Water truck arriving at the Mount Morgan Water Treatment Plant. Picture: Contributed
Water truck arriving at the Mount Morgan Water Treatment Plant. Picture: Contributed

REVEALED: Six future Mt Morgan water solutions

Six potential long-term solutions to the Mount Morgan water crisis were floated at a public community forum, with some options proving to be more well-received by residents than others.

Rockhampton Regional Council held a community meeting at the School of Arts Hall on April 13 to discuss the current and future water situation for the drought-stricken town, with close to 150 attendees.

This comes after Queensland Health restrictions prevented a meeting going ahead in March.

Fitzroy River Water manager Jason Plumb said water trucks would deliver drinking water to Mount Morgan seven days a week, and while only nine water trucks were delivered the day before, it would be ramped up to the previously announced 20 trucks in the coming days.

“As much as possible, we’ve tried to deal with these issues and improve the quality of the treatment process, but we’ve reached the point where that simply can’t be improved too much more,” Dr Plumb said about the discoloured water.

He said water would stop being pulled from the No.7 dam soon, when the full capacity of the trucked-in water from Gracemere came in.

Dr Plumb also said there would only be enough water for 160L per person per day, noting residents had been using about 230L to 240L per person per day in recent months.

He said that was similar to the portions used in Stanthorpe and Greater Brisbane.

“We’re fairly happy that’s a fairly reasonable amount of water per person per day, but that’s something we’re going to manage and monitor very closely to make sure it’s appropriate,” Dr Plumb said.

The six long-term options presented to the meeting were:

Treated Mine Pit Water

This option would hold up to 9000ML of water and would be diluted into No.7 dam at a ratio of 1:1000.

It would use reverse osmosis and lime treatment to make it safe, and would take one to three years to build once approved.

But there was an angry uproar from the crowd when this option was announced.

“I personally have no problem with that response and I’m not here to make a judgment call one way or the other, but just to give you the information,” Dr Plumb said.

“So, happy to have that response, that’s fine.”

Mayor Tony Williams told the meeting this option was only presented because it was included in a report and the council showed it to the community for transparency.

“Council’s not interested in the mine pit water, it’s another level of government... and we get the message from the community that’s not a good option that’s preferred by the community,” Cr Williams said.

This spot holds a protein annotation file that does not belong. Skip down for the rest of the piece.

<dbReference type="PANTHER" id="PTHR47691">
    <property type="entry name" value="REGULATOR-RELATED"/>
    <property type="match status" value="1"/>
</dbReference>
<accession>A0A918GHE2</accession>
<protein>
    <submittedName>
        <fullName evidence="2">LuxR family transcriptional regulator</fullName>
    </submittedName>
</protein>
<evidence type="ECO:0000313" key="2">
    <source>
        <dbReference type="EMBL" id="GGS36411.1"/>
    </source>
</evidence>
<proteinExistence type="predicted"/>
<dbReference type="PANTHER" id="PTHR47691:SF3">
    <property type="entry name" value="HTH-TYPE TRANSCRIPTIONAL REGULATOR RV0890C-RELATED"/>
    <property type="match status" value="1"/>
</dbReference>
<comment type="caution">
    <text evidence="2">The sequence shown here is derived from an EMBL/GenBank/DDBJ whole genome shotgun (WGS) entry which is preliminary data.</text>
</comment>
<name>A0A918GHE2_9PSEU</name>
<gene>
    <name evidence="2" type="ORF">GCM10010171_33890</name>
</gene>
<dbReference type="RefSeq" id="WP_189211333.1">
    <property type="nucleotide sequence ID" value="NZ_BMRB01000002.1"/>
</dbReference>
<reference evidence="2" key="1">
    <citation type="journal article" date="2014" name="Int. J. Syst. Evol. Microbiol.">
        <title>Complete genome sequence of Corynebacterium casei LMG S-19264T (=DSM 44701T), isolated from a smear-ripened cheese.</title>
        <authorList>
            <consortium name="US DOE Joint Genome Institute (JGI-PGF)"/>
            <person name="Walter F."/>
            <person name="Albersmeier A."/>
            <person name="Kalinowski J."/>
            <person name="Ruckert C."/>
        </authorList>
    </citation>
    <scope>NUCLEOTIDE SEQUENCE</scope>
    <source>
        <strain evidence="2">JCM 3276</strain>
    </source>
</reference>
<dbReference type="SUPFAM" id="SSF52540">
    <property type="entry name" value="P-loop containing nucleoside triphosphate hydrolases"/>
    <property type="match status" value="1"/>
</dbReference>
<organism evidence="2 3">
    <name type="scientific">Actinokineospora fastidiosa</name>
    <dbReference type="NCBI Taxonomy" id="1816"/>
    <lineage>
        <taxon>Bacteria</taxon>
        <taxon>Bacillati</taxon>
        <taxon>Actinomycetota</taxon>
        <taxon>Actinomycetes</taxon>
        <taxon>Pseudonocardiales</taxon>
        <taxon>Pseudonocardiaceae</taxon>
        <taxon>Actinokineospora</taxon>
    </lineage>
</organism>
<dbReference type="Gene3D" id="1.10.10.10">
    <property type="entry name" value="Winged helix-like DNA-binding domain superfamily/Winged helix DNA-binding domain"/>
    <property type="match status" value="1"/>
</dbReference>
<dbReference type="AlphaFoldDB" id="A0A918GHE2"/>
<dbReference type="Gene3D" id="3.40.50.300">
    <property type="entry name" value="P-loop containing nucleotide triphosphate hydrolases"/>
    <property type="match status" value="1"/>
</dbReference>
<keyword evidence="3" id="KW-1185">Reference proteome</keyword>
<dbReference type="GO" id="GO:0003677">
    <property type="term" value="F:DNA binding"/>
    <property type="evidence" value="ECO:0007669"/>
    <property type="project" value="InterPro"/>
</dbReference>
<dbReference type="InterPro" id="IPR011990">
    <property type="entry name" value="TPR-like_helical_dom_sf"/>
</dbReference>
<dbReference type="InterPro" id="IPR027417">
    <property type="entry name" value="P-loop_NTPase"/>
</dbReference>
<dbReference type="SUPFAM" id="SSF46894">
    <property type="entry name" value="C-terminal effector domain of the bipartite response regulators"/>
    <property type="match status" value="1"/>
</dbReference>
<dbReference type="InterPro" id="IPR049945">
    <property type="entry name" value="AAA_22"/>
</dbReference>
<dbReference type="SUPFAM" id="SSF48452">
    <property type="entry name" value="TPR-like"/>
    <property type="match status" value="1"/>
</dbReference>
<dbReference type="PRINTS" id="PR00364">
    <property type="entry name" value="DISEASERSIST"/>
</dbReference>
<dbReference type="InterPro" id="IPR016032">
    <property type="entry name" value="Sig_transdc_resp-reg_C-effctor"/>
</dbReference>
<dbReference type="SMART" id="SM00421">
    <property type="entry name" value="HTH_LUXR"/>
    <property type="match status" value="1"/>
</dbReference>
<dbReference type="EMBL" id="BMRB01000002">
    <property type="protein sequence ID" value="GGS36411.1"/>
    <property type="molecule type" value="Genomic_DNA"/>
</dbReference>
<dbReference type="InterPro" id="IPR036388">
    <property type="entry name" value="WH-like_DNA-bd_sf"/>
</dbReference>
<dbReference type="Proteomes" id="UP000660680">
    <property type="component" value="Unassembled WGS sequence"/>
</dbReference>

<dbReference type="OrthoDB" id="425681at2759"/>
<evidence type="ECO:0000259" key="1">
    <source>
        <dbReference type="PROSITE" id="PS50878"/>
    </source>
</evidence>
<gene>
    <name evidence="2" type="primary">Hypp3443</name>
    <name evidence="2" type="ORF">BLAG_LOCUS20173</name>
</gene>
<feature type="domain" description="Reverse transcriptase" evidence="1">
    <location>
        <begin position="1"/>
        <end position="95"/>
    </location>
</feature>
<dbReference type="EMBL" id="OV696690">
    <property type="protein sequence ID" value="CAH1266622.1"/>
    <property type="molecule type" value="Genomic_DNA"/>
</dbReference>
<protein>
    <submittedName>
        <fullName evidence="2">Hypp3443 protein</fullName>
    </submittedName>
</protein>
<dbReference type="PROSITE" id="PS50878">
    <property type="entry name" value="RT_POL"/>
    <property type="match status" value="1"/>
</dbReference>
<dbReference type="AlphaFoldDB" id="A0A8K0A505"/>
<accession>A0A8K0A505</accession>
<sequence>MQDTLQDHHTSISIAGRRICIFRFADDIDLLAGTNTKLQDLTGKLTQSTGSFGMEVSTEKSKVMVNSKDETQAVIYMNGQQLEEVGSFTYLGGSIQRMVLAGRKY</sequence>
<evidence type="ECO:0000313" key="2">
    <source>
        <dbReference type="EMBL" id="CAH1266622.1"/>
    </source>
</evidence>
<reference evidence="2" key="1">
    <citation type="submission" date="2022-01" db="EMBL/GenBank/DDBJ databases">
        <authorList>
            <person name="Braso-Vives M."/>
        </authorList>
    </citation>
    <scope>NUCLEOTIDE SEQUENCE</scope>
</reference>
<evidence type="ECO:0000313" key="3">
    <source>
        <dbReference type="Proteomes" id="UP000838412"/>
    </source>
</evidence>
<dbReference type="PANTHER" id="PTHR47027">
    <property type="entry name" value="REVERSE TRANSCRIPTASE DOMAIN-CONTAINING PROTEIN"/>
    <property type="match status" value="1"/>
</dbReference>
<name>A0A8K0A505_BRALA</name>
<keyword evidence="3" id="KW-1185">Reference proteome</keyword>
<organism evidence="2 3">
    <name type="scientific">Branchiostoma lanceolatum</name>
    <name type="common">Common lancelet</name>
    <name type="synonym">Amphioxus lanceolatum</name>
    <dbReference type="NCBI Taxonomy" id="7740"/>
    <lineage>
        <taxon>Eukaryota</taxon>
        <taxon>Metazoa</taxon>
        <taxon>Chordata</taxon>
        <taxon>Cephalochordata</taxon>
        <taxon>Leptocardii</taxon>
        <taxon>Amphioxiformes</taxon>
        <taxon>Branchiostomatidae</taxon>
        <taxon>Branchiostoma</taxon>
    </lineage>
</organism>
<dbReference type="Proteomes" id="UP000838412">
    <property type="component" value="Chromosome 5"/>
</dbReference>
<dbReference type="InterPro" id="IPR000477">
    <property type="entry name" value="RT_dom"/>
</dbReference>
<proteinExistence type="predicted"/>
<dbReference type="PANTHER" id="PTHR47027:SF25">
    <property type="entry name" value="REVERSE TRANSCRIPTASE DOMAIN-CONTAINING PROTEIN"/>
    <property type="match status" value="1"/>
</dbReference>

“We’re just providing this information by what was provided in the report.

“We’re not looking at this option, it’s not being considered.”

There was an applause.

New dam on Nine Mile Creek

This option could hold up to 2000ML to 4000ML of water and will take three to five years to build after approval.

But it will have a high ongoing cost and still be dependent on rainfall.

“A dam somewhere fairly close to this part of the world, is still going to be subject to the same type of reliability issues in respect to rainfall,” Dr Plumb said.

Gracemere pipeline

A pipeline up the mountain from Gracemere would provide 1ML to Mount Morgan per day.

The 26km pipe would have three pump stations and a reservoir and take three to five years to build.

It would use the water from the treatment plant at Parkhurst.

Excavate Fletcher Creek

This project would provide up to 110ML of water with 1ML of water per day.

It is still dependent on rainfall and would take two to three years to build.

No.7 Dam increase

This project would increase the capacity of the existing dam by 200ML to 300ML and take two to three years to build.

Pump from Stanwell

Although it’s only an idea at this stage, the council plans to talk to the State Government and operators of Stanwell to use some of their water.

Dr Plumb said this would prevent more water going out through the Fitzroy River barrage.

“There’s a fair bit of potential about this but it’s really nothing much more than a bit of an idea,” he said.

All of these projects could cost tens of millions of dollars and can’t be turned off, even when No.7 dam is full.

There will be ongoing maintenance costs.

Water and Environmental Sustainability councillor Donna Kirkland said all questions were noted and would be published in the next edition of the Argus, on the council’s website.

“Due to the excellent contributions in the room and variety of questions asked we now have quite a lot of information to sift through, so please bear with us as we provide answers for each,” Cr Kirkland said.

Divisional councillor Cherie Rutherford said the council would be in touch with those who missed the meeting.

“We have a small number of residents who registered and were unable to attend this meeting, so the meeting was recorded and will be posted to our Facebook page,” Cr Rutherford said.

“We also will be in touch with those who missed out on the meeting, to see if we need to hold another smaller meeting or if they’re happy being able to see the recording and the questions and answers being published.

“Communication is important as we move forward together with this issue.

“We will continue to make all information available on our website, writing to residents directly and attendees will soon be able to fill in a survey to provide feedback on the meeting.”

The council will continue to provide updates on their website, and residents can call 07 4932 9000 if they have any questions or concerns.